House of Fraser: a retailer’s technology roadmap

Like any senior decision maker, the CIO gets bombarded from all angles with messages and requests for calls and meetings. Everyone wants to discuss the latest technology that will make their life easier and, more importantly, drive sales.

So it was interesting to hear first-hand Julian Burnett, House of Fraser’s new CIO, outline the business’ roadmap for the years ahead.

Tech aside, House of Fraser is keen to be known in its own right rather than the various brands it carries. Each store is very distinct, unlike the more formulaic John Lewis and Debenhams. It is investing heavily in new concepts like Rushden Lakes as well as overseas markets like China, where it has partnered with Hamleys to provide a real destination experience.

House of Fraser’s strategy means focusing on a fashion centric approach. It also recognises that its core audience are largely women that buy for themselves, their partners and children.

By reorganising its business around the customer, as spearheaded by Burnett’s predecessor, Andy Harding, the retailer has therefore invested in technology which better meets shopper needs. In 2015, click-and-collect serviced a customer every 65 seconds; by 2017, this is expected to occur every 7 seconds!

House of Fraser’s technology investment priorities

At present, House of Fraser is half way through the first phase of a four stage business transformation project – and the keyword here is ‘business’. The company is empowering its whole organisation to deliver processes for the greater good. This means no more siloes.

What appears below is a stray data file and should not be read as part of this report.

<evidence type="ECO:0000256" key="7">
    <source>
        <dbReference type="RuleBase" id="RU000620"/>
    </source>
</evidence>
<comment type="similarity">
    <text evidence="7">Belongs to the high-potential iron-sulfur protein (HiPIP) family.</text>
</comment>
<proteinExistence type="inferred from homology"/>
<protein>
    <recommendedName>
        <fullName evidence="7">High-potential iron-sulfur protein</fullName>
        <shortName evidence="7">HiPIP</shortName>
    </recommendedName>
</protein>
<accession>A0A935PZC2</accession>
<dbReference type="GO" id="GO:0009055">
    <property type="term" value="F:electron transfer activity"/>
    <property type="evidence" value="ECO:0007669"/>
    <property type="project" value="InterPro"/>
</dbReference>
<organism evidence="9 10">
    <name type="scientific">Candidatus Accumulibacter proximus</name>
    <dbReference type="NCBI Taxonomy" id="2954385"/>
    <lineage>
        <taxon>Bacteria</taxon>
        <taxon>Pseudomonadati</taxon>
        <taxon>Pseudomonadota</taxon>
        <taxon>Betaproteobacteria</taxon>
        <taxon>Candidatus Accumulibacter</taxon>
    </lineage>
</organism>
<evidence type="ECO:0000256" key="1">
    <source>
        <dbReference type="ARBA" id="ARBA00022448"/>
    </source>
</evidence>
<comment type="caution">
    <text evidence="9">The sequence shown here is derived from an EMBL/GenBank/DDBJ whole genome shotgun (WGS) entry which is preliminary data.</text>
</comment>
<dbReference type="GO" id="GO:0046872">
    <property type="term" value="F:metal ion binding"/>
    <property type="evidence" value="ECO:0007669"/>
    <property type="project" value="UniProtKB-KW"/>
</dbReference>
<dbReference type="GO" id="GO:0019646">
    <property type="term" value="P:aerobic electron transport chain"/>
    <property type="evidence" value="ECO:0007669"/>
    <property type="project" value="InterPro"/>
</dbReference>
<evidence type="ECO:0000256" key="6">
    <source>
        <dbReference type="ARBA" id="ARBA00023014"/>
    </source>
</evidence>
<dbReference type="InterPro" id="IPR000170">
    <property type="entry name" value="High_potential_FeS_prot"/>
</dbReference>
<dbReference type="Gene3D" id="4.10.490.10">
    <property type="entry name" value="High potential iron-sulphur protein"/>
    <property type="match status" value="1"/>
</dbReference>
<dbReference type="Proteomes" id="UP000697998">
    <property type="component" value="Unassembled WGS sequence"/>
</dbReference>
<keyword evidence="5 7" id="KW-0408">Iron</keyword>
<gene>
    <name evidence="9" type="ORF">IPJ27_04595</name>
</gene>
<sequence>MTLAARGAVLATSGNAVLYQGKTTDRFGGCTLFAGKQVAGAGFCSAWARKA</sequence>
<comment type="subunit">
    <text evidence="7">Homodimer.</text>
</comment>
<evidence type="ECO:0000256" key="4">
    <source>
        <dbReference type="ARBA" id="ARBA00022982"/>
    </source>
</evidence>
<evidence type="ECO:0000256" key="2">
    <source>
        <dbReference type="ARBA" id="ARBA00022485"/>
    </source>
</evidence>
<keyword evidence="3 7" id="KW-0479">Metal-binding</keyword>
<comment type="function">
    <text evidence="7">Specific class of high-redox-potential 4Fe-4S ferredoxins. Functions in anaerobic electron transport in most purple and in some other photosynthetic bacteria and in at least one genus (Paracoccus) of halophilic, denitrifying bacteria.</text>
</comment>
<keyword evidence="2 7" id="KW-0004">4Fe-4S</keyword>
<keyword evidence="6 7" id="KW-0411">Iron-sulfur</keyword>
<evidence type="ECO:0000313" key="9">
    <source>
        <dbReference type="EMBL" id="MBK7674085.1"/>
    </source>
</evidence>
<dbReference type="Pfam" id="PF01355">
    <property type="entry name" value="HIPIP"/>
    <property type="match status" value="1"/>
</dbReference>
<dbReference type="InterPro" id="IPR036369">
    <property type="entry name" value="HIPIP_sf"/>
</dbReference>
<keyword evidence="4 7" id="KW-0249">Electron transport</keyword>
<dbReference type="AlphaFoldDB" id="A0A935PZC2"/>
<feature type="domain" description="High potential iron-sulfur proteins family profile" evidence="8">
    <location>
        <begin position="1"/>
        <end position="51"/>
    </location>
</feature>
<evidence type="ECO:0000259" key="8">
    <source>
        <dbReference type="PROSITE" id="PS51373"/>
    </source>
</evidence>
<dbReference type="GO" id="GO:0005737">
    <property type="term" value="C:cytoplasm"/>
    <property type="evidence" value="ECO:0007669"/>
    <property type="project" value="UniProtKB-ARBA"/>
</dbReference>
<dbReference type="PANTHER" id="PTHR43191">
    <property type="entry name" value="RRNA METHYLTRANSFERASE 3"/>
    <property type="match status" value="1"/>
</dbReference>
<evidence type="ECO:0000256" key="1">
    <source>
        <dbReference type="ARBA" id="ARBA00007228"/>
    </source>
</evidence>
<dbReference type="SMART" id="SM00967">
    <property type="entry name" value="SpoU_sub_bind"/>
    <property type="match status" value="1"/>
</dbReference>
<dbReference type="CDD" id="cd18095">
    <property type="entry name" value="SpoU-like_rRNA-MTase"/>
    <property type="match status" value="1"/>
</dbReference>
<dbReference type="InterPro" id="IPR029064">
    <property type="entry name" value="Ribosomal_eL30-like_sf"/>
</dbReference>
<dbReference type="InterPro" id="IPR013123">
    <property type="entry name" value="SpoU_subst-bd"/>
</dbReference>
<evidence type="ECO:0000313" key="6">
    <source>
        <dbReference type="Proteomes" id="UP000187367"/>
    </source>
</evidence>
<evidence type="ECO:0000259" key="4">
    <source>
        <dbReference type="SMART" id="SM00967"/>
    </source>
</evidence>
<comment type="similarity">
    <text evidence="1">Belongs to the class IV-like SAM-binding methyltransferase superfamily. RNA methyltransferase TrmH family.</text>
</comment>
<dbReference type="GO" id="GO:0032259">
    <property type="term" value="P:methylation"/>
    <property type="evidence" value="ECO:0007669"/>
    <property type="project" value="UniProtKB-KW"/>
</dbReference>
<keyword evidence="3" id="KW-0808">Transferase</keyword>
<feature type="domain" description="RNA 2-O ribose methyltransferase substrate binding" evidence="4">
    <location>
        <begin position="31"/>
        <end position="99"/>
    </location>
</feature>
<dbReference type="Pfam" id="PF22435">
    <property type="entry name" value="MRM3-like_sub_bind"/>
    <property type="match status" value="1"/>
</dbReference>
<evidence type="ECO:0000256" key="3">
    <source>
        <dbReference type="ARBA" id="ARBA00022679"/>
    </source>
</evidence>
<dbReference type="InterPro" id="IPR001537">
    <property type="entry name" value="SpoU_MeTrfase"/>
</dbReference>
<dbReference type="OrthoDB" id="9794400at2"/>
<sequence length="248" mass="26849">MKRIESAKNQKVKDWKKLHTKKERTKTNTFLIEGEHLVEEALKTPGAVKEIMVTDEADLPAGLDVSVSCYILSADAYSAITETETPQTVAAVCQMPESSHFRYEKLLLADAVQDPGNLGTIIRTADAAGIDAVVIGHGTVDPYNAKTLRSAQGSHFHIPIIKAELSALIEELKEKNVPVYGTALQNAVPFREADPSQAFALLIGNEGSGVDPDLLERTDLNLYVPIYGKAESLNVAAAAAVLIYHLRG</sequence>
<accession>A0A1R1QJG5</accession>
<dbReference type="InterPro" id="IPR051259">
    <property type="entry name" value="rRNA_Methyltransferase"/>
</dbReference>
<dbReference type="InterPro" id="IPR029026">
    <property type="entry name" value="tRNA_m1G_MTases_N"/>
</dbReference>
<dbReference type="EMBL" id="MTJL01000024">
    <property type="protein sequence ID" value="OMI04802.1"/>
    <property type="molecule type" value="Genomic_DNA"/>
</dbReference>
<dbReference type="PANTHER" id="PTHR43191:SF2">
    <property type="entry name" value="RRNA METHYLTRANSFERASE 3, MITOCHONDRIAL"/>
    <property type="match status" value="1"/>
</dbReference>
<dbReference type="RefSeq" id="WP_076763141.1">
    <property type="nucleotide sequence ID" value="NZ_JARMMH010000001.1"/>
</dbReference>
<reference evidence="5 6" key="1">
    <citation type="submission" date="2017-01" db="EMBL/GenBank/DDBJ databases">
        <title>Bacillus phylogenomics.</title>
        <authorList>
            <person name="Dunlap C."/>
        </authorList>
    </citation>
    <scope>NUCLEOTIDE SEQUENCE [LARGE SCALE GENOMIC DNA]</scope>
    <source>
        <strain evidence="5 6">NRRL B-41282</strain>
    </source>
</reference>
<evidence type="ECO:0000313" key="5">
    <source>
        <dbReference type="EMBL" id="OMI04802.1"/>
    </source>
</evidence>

One key takeaway from Burnett, who was in conversation at the recent Retail Week Buzz event, was how the pace of consumer technology has informed House of Fraser’s B2B selection process. If an app takes seconds to download from your mobile, why do some retail roll-outs take months, even years?

In terms of technology life cycles, Burnett has found that core business applications are used over a longer period. In contrast, front end solutions are churning every one to two years.

In addition, a move to modular technology is far better suited to the company’s needs; it would be impossible to write all the software required. Much of the latest project load will be born by the Microsoft Azure platform, with associated partners providing best of breed solutions.

But while the road ahead is clearly mapped out, there is one event in the near future that Burnett is squarely focused on: Black Friday. His infrastructure will need four times the capacity of a normal day and he hopes the extensive testing the team has done will hold them in good stead.

Technology vendors take note – best not contact Burnett on 25th November!

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